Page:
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Trump continues America First with trade tariffs on China

Trump continues America First with trade tariffs on China
Trump continues America First with trade tariffs on China

WASHINGTON (AP) — President Donald Trump signed an order Thursday that paves the way for imposing tariffs on as much as $60 billion worth of Chinese imports to punish Beijing for what he said is the theft of American technology and Chinese pressure on U.S. companies to hand it over.

“It is the largest deficit of any country in the history of our world,” Trump said of the U.S.-China trade imbalance, blaming it for lost American jobs.

He said his action would make the country stronger and richer.

China has already warned that it will take “all necessary measures” to defend itself, raising the prospect of a trade war between the world’s two biggest economies.

The White House said Thursday that Trump would direct the Office of the U.S. Trade Representative to publish a list of proposed tariffs for public comment within 15 days. USTR has already identified potential targets: 1,300 product lines worth about $48 billion. The president is also asking Treasury Secretary Steven Mnuchin to come up with a list of restrictions on Chinese investment.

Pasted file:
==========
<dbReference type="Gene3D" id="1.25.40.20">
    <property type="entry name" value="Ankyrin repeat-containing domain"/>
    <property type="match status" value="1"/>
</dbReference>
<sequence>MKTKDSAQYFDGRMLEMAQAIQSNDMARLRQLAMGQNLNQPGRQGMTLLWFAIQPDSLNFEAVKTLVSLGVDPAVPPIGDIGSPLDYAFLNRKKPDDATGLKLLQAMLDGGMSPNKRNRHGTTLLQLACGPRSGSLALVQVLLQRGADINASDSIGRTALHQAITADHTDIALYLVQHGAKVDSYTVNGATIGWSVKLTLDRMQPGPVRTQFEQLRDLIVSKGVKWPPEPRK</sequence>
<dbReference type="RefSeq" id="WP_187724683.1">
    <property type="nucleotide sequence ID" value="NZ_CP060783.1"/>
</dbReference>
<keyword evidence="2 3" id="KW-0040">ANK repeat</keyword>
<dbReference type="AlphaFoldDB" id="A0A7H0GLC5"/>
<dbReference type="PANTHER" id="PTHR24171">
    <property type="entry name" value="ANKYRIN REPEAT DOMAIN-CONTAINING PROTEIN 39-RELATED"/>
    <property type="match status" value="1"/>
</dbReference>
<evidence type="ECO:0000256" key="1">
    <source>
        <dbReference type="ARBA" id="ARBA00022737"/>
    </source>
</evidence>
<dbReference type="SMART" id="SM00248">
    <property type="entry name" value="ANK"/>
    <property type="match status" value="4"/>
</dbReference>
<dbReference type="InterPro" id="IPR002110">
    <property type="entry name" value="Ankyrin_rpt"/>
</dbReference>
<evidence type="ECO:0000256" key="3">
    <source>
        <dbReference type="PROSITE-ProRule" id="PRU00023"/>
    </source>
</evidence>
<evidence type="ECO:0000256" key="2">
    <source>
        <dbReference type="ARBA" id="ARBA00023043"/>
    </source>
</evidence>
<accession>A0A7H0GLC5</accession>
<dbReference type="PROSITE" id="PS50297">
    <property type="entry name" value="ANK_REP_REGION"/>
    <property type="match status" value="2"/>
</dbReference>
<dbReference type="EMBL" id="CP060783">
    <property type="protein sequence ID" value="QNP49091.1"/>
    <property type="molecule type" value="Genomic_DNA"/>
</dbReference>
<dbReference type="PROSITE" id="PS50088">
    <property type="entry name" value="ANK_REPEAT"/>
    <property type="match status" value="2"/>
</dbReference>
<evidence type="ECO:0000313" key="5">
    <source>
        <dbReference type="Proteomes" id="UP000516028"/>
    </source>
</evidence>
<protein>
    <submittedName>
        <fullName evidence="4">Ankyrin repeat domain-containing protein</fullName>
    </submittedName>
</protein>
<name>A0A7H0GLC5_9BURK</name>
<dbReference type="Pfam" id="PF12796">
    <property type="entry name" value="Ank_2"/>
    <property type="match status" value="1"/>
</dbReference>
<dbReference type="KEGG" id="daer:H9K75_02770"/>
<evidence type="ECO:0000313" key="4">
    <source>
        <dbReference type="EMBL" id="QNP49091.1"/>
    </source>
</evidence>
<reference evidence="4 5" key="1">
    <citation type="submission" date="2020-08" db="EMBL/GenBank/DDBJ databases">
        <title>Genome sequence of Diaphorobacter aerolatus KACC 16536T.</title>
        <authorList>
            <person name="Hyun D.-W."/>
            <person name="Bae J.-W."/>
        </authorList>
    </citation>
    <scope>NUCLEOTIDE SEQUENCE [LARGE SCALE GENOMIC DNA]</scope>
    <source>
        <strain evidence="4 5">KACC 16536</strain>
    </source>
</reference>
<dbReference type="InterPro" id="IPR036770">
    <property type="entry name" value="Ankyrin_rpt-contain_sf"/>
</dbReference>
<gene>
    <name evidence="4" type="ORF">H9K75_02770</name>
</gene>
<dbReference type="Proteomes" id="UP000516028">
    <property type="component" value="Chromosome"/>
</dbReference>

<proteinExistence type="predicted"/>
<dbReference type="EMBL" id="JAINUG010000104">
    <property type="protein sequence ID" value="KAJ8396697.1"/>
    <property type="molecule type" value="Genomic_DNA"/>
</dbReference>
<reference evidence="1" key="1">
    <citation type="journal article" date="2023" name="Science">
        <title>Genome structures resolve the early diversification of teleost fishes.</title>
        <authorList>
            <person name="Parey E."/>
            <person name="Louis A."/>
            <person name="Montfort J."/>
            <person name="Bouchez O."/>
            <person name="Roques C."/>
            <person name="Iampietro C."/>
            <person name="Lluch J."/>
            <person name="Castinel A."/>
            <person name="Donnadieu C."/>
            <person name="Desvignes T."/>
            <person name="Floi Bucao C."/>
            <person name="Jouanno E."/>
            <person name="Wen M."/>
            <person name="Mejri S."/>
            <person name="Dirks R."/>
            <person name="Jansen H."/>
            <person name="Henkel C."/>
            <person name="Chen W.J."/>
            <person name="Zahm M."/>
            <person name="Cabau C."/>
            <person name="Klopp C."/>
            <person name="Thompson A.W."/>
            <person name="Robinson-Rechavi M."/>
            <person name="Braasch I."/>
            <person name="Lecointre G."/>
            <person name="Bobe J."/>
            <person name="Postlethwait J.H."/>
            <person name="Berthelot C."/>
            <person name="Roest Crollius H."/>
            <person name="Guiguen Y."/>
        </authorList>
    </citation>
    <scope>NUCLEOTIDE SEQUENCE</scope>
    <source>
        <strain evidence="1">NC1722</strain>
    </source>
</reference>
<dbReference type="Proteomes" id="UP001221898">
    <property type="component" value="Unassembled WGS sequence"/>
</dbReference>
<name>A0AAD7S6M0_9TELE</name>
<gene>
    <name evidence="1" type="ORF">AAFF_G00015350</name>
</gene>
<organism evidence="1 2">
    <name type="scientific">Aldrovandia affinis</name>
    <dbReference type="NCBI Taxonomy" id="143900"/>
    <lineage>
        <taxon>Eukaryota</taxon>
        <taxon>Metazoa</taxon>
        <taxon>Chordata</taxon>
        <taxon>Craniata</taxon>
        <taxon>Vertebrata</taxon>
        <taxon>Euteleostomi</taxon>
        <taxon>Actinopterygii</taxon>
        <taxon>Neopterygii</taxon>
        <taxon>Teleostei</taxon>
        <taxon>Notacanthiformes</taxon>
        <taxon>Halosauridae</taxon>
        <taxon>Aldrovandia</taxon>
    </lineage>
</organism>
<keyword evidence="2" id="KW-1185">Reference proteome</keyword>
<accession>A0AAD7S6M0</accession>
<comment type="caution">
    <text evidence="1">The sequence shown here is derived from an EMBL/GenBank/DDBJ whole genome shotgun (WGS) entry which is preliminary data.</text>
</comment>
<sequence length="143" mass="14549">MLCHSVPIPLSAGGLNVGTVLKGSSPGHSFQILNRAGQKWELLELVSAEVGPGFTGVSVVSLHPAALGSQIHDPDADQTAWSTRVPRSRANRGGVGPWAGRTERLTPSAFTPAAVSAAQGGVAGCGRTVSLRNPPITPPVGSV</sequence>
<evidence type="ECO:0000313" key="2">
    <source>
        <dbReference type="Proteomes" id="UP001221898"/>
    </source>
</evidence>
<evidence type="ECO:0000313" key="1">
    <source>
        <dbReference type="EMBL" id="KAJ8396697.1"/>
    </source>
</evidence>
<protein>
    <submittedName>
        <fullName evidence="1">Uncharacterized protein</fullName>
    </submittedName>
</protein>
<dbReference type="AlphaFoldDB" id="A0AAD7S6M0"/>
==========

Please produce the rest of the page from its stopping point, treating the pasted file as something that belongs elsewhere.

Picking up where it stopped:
Financial markets skidded Thursday on the risk of growing commercial conflict between the U.S. and China and the possibility that China will impose retaliatory tariffs on U.S. products. Dozens of industry groups sent a letter last weekend to Trump warning that “the imposition of sweeping tariffs would trigger a chain reaction of negative consequences for the U.S. economy, provoking retaliation; stifling U.S. agriculture, goods, and services exports, and raising costs for businesses and consumers.”

The administration moves on Thursday mark the end of a seven-month U.S. investigation into the hardball tactics China has used to challenge U.S. supremacy in technology, including, the U.S. says, dispatching hackers to steal commercial secrets and demanding that U.S. companies hand over trade secrets in exchange for access to the Chinese market. The administration argues that years of negotiations with China have failed to produce results.

“It could be a watershed moment,” said Stephen Ezell, vice president of global innovation policy at the Information Technology & Innovation Foundation, a think tank. “The Trump administration’s decision to go down this path is illustrative that previous strategies have not borne the hoped-for fruit.”

Business groups mostly agree that something needs to be done about China’s aggressive push in technology — but they worry that China will retaliate by targeting U.S. exports of aircraft, soybeans and other products and start a tit-for-tat trade war of escalating sanctions between the world’s two biggest economies.

Read more: Trump signs order punishing China on trade

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